On Monday, China's state-owned CCTV-13 news channel replayed some offensive remarks that Fox News's Bob Beckel made last Thursday during "The Five," which he co-hosts. In response to a New York Times report on Chinese hackers intruding into U.S. government databases, Beckel called the Chinese "the single biggest threat to the national security of the United States," and then added: "Do you know what they just did? As usual, we bring them over here and we teach a bunch of Chinamen -- eh, Chinese people -- how to do computers, they go back to China, and they hack into us." He went on, and concluded by saying, "So China" and making an obscene gesture.
A bravura ending, indeed. But the subsequent outrage focused largely on Beckel's use of the derogatory term "Chinamen." Soon, the clip circulated on Chinese blogs and microblogs, and comments piled up. (Beckel issued something of an apology on Monday's episode of "The Five.")
In the following days, commentary on Beckel's words accumulated slowly, but not without some pointed and influential responses. "How do we oppose such insulting remarks?" Xinhua, a state-owned news agency, tweeted from its Sina Weibo microblogging account. "We should clearly demand that the West take off its colored glasses."
Anger at American television personalities and networks for real and perceived slights against China have long been television and online staples. Last year, Jimmy Kimmel was a target after a segment aired on "Jimmy Kimmel Live!" in which a child suggested that the way to deal with U.S. debt to China was to "kill everyone in China." China's online communities exploded with indignation that persisted -- and trended -- for weeks.
Apologies were given, but the issue was much larger than a controversial clip. In China, the news media typically speaks for the government, and so Kimmel became the focus of its ire. People took to the Internet to air grievances against the U.S.'s treatment of Chinese immigrants -- and, by extension, all Chinese.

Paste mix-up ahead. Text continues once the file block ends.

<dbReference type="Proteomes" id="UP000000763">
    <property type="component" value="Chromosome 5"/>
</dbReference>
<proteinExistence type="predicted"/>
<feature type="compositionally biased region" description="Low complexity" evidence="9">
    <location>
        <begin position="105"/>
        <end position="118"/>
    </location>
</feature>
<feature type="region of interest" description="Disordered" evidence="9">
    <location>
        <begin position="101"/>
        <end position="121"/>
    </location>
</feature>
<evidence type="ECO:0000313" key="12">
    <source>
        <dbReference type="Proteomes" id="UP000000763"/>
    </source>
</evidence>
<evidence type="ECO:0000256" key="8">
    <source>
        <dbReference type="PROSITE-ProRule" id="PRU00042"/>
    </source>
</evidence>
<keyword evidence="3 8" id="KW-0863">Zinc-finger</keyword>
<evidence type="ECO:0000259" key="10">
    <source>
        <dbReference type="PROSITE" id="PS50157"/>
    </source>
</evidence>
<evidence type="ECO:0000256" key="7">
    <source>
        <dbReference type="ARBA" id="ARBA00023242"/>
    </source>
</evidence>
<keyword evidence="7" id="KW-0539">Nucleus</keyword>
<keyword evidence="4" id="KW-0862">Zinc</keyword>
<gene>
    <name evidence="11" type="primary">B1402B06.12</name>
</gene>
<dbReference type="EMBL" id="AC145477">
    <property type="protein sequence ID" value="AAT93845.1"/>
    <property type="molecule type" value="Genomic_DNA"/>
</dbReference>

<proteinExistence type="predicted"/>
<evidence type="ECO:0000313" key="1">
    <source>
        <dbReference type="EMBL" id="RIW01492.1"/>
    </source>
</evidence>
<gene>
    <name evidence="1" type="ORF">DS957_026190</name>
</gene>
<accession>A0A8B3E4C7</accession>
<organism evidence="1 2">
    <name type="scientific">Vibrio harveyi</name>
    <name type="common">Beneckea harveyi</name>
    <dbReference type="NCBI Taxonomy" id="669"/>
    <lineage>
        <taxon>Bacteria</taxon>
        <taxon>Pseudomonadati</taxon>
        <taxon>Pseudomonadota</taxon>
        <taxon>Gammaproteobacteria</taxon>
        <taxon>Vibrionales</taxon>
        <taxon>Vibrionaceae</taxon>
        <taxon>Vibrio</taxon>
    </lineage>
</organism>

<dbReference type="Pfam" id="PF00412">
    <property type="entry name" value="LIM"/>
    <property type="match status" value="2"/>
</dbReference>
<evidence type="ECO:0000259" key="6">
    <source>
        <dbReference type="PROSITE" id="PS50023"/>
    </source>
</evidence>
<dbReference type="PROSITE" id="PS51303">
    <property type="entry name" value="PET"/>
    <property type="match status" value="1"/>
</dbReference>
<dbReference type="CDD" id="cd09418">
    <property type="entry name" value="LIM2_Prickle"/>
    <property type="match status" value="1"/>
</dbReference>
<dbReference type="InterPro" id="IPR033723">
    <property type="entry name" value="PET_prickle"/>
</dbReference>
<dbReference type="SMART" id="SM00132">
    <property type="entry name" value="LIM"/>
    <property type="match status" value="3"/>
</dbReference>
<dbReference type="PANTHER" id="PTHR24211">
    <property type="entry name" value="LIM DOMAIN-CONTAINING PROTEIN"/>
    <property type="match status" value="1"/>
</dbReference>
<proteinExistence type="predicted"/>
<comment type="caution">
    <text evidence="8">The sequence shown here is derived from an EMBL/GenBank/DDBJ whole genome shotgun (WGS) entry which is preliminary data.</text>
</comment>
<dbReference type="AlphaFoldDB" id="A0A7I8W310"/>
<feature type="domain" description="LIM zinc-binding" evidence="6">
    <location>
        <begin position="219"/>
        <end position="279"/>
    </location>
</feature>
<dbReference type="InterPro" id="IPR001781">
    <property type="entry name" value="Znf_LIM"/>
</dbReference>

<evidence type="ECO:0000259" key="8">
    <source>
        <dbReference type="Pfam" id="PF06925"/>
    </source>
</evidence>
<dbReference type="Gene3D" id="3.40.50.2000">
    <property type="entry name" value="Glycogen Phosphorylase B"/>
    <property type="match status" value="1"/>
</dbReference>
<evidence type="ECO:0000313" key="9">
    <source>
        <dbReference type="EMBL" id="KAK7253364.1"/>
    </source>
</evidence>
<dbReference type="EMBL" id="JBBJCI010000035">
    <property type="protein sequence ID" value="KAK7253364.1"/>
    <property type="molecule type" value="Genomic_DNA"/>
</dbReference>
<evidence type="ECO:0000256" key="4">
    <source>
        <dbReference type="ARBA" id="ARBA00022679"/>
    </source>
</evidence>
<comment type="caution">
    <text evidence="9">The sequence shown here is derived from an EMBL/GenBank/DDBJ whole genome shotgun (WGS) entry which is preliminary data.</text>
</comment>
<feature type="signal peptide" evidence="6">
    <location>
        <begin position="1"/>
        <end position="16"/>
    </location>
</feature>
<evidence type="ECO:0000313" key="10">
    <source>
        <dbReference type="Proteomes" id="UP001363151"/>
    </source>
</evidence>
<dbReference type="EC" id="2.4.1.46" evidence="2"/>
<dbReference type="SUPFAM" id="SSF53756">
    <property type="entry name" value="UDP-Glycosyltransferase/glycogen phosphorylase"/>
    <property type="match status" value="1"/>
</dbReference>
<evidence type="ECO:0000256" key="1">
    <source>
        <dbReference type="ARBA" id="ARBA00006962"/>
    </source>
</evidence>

Throughout the heated discussion, often more like a one-sided rant, newspapers and bloggers invoked the Chinese Exclusion Act of 1882, whereby the U.S. federal government imposed severe restrictions on Chinese immigration. (Congress formally apologized for the act in 2012.) "The Chinese people waited for nearly 130 years for an apology for the Chinese Exclusion Act," wrote Liu Xuesong, a commentator for ifeng.com, in a widely circulated article before Kimmel's apology. "Today, the American media owes another apology to the Chinese, and we don't want to wait another 100 years for it." To non-Chinese readers, Liu's rhetoric may seem over-the-top; in China it was a mainstream sentiment in the Kimmel incident's aftermath.
Here's perhaps the most curious aspect of Beckel's latest ugly moment on Fox (in February 2013, he mentioned that his eyes after a swim "made me look Oriental"): While it's become a big issue in the Chinese-American community (a California state senator called for Beckel's resignation), it hasn't generated as much heat inside China as one might expect after the Kimmel controversy. This may be in part because the term "Chinamen" doesn't translate as a derogatory term and needs to be explained to non-English speakers. (It certainly doesn't resonate like "kill everyone.")
But there's also a sense that -- despite CCTV's best efforts to cause a stir -- there's little in Beckel's comments that hasn't been heard before in far more offensive terms. (Kimmel's segment was compared to Nazi propaganda in a prominent Chinese paper.) Summing up the feeling, on Monday, Lin Zhibo, a provincial bureau chief for Communist Party mouthpiece People's Daily offered the microblogged equivalent of a shrug: "Racism still exists in the hearts of some white men."
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